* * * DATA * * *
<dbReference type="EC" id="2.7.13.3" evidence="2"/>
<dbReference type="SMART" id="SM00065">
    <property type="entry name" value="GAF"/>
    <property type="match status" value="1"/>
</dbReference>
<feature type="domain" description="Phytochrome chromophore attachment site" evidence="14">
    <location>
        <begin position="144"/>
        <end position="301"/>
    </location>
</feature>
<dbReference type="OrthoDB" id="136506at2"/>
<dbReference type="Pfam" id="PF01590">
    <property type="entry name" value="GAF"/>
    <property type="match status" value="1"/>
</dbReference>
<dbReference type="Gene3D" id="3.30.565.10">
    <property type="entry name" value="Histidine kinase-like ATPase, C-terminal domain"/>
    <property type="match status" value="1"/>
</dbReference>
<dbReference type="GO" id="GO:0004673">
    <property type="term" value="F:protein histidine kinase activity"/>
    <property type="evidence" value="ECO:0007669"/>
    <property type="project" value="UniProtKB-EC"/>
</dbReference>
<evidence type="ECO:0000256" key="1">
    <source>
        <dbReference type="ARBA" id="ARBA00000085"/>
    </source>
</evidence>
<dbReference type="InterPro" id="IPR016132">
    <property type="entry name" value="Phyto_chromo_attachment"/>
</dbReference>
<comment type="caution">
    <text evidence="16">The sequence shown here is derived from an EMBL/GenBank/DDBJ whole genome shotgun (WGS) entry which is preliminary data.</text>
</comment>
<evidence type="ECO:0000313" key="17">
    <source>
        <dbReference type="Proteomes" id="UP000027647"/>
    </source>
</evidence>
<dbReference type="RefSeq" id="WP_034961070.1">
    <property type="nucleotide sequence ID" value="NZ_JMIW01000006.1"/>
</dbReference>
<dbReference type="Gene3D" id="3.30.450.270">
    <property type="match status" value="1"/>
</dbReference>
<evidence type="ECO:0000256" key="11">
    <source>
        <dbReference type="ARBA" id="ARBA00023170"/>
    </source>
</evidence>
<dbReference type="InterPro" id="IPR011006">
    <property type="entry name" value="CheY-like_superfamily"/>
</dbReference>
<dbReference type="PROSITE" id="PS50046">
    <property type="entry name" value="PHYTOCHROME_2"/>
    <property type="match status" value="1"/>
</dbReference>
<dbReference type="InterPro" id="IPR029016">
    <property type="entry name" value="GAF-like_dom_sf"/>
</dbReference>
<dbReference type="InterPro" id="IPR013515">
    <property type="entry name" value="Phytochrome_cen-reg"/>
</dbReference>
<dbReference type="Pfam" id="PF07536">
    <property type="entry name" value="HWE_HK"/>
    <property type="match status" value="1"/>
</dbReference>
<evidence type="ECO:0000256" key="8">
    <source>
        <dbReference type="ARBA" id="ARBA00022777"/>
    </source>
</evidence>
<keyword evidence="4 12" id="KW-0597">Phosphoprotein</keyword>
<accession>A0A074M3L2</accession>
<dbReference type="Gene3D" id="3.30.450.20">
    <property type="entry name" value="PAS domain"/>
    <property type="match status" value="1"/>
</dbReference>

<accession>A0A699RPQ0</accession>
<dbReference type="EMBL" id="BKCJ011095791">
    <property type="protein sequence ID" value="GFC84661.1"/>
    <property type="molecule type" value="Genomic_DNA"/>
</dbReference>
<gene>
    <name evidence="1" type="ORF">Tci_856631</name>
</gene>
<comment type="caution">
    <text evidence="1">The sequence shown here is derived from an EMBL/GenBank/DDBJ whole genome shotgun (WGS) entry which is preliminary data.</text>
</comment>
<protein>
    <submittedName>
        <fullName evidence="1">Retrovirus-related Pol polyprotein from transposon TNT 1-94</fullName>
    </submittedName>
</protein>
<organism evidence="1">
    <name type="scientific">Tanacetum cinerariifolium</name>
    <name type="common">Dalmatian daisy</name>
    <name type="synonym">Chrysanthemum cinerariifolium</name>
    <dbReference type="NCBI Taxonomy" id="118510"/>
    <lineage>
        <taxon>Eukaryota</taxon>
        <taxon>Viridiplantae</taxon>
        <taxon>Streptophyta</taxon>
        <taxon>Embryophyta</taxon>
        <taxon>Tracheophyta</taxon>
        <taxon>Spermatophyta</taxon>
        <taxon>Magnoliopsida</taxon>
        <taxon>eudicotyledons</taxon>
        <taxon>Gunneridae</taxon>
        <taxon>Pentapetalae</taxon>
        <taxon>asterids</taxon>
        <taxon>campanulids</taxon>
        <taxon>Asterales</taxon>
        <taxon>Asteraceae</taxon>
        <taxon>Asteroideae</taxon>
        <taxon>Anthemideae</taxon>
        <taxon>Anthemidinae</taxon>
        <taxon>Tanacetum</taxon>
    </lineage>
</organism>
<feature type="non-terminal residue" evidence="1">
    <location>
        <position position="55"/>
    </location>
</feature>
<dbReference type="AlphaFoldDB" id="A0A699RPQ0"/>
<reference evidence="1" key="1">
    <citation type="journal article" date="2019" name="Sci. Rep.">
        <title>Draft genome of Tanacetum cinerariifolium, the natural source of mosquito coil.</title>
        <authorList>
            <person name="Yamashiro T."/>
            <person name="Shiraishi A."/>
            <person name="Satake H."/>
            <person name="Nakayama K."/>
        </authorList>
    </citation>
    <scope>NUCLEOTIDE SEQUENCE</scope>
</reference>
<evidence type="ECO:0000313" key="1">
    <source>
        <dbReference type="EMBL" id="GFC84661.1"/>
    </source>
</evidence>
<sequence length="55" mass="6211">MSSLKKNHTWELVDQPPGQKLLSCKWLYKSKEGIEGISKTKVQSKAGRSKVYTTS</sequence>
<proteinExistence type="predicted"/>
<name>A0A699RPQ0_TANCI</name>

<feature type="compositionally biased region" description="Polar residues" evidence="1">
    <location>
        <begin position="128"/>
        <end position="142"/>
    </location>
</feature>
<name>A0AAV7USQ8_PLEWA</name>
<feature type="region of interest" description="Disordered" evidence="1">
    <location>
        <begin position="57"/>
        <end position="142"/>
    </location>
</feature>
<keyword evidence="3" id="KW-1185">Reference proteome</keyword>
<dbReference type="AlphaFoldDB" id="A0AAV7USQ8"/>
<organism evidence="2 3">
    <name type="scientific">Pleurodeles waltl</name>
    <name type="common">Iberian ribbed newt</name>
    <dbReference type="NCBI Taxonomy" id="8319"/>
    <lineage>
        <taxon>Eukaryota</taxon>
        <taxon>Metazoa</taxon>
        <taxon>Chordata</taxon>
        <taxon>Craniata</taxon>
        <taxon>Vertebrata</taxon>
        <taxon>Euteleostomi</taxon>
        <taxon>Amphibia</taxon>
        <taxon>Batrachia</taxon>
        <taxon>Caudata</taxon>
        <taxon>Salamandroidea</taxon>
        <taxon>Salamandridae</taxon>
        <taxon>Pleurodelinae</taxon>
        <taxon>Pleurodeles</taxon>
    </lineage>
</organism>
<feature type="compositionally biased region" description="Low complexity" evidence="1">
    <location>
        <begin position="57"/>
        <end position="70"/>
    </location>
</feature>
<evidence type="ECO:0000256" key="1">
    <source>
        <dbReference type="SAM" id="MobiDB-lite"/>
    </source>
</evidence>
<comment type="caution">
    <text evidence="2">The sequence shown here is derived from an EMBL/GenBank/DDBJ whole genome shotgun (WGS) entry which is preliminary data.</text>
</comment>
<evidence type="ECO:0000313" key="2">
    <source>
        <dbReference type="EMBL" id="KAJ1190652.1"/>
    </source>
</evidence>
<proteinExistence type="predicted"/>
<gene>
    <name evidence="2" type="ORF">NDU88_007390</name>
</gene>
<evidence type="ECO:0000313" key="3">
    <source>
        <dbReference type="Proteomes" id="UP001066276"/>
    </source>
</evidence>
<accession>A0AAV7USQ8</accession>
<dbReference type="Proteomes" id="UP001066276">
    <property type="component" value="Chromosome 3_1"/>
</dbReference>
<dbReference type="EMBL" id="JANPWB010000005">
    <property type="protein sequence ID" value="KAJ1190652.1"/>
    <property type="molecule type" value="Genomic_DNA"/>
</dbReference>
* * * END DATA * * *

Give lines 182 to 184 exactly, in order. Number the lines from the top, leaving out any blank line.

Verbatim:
    </lineage>
</organism>
<feature type="compositionally biased region" description="Low complexity" evidence="1">